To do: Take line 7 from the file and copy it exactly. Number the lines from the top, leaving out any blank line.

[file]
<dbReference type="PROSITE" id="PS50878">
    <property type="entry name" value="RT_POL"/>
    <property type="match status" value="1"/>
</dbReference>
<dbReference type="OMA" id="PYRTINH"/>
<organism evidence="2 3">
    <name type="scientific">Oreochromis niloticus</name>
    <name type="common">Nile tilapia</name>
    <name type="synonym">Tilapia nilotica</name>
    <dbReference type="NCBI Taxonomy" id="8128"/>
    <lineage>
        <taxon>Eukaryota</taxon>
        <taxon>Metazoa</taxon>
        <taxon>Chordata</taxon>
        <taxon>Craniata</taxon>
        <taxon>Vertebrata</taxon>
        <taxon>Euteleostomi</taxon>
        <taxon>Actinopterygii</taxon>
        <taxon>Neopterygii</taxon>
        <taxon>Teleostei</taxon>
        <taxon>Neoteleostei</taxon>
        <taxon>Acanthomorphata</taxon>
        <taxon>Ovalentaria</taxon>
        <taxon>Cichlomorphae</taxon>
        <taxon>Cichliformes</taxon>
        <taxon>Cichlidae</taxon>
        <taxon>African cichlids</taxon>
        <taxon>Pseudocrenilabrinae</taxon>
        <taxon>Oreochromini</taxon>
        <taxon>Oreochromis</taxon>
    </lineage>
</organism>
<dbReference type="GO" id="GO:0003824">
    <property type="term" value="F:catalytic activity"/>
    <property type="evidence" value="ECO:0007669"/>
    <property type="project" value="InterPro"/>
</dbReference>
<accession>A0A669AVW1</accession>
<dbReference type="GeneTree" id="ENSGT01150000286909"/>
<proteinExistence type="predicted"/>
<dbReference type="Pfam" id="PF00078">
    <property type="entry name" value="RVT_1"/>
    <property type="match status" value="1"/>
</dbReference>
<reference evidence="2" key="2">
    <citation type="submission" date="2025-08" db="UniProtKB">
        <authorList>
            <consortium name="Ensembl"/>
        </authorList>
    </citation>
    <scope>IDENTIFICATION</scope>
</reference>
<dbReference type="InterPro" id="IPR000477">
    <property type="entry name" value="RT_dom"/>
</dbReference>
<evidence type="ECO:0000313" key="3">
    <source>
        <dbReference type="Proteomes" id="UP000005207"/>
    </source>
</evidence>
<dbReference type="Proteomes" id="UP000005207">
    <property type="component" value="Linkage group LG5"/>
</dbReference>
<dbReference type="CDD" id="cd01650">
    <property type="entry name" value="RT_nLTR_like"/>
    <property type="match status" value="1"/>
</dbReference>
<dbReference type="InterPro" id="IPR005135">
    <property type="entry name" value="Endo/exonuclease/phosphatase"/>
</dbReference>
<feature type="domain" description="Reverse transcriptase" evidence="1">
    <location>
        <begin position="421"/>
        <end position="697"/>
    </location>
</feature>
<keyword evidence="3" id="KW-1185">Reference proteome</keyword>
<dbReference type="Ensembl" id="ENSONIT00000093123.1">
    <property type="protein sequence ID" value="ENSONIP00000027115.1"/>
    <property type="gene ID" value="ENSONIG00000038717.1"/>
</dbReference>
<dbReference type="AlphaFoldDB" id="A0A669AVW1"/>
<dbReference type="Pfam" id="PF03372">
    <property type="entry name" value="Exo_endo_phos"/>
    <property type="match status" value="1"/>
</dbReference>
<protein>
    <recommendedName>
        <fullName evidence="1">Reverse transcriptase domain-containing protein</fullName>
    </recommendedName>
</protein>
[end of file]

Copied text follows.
    <name type="scientific">Oreochromis niloticus</name>